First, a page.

Guide Posts

BBC – Freedom of the Press …

Posted on September 22, 2018. Filed under: Guide Posts, Personalities, The English |

What India’s first newspaper on Democracy

The front page of Hicky's Bengal Gazette, 28 April 1781Image copyrightUNIVERSITY OF HEIDELBERG
The newspaper was named after its founder, James Augustus Hicky

India’s first newspaper, founded in 1780, held up a mirror to British rule in India. It can also teach us about how tyrants work and how an independent press can stop them, writes journalist and historian Andrew Otis.

Known as Hicky’s Bengal Gazette after its intrepid founder, James Augustus Hicky, the newspaper notoriously dogged the most powerful men in India.

It dug into their private lives and accused them of corruption, bribery and abuse of rights. Among many claims, it accused the then ruler of British India, Governor General Warren Hastings, of bribing the chief justice of India’s Supreme Court.

It alleged that Hastings and his top aides launched illegal wars of conquest, taxed the people without representation and suppressed freedom of speech.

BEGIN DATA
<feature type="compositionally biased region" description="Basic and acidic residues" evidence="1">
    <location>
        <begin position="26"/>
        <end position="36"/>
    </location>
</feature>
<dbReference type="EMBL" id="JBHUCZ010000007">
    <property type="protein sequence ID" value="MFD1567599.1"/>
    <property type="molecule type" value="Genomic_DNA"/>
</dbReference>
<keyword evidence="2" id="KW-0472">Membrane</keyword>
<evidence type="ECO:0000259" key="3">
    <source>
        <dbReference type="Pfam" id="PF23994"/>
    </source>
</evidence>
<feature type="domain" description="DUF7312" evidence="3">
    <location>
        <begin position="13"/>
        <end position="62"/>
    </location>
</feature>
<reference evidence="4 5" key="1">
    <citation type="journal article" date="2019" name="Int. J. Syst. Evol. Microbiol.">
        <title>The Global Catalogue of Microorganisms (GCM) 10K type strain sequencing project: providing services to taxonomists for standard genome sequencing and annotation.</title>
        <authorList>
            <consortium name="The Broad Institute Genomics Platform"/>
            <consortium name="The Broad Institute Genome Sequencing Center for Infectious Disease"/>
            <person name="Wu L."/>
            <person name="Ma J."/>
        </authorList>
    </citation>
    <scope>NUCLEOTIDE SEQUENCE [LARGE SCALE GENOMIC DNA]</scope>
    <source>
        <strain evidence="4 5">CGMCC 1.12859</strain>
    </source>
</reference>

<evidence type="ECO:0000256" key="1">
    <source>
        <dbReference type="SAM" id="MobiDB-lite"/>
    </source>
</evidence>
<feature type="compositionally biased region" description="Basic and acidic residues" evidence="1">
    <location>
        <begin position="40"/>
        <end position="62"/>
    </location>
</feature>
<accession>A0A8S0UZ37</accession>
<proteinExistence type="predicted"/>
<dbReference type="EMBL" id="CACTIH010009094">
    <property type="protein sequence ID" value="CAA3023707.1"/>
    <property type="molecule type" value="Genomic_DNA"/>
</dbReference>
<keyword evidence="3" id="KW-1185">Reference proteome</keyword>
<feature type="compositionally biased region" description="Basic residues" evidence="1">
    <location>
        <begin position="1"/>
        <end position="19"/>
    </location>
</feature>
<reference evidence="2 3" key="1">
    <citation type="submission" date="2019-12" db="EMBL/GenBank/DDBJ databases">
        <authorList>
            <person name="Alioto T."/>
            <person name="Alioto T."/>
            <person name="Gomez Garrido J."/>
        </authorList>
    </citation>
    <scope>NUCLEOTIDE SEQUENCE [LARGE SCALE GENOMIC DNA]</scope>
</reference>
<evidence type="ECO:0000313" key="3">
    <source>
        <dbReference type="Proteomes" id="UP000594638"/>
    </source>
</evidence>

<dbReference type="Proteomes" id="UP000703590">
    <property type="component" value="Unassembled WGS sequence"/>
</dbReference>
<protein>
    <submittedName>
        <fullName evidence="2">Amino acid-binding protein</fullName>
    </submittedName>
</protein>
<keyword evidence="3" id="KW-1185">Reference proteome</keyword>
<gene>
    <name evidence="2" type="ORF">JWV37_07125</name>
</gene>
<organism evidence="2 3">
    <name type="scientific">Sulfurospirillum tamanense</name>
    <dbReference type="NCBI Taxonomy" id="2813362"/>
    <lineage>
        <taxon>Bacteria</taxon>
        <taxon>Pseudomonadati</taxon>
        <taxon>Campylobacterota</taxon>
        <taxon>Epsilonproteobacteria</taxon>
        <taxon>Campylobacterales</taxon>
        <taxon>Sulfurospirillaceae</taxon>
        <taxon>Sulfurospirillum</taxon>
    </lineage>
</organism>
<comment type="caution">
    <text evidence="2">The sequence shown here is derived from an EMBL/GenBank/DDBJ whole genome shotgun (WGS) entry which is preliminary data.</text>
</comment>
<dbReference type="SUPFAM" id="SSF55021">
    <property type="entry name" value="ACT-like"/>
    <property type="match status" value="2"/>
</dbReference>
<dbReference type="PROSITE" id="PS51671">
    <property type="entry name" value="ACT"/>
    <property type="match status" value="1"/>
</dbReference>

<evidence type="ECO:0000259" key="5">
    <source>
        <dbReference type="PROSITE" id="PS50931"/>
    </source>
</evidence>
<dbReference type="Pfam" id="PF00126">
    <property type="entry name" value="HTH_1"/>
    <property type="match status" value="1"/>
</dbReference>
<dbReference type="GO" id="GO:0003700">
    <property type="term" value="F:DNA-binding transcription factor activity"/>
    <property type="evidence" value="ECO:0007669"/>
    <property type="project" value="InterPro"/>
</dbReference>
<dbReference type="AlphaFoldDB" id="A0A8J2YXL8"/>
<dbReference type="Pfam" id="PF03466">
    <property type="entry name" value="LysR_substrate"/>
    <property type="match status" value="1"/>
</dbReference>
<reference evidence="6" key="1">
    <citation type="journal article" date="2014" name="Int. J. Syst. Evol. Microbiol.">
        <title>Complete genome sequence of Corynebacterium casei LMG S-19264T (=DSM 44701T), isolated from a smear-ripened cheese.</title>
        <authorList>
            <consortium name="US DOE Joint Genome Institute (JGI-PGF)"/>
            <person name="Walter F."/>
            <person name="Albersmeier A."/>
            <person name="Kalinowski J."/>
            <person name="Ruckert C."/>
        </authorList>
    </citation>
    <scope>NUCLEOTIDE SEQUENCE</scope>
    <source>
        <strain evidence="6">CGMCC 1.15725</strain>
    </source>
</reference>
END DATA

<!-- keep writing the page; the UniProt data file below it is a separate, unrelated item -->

The newspaper also reported on the lives of Europeans and the Indian poor – often news that its competitors would have ignored. It bonded with those at the lowest levels of colonial society, especially the soldiers who fought and died in the wars waged by the British East India Company.

At the height of its power, the Company controlled large parts of India with its own armed forces. But it was disbanded after Indian soldiers in its army revolted against the British in 1857.

The newspaper, in fact, called on the soldiers to mutiny, arguing that their throats were “devoted to the wild chimeras of a madman”, a reference to Hastings.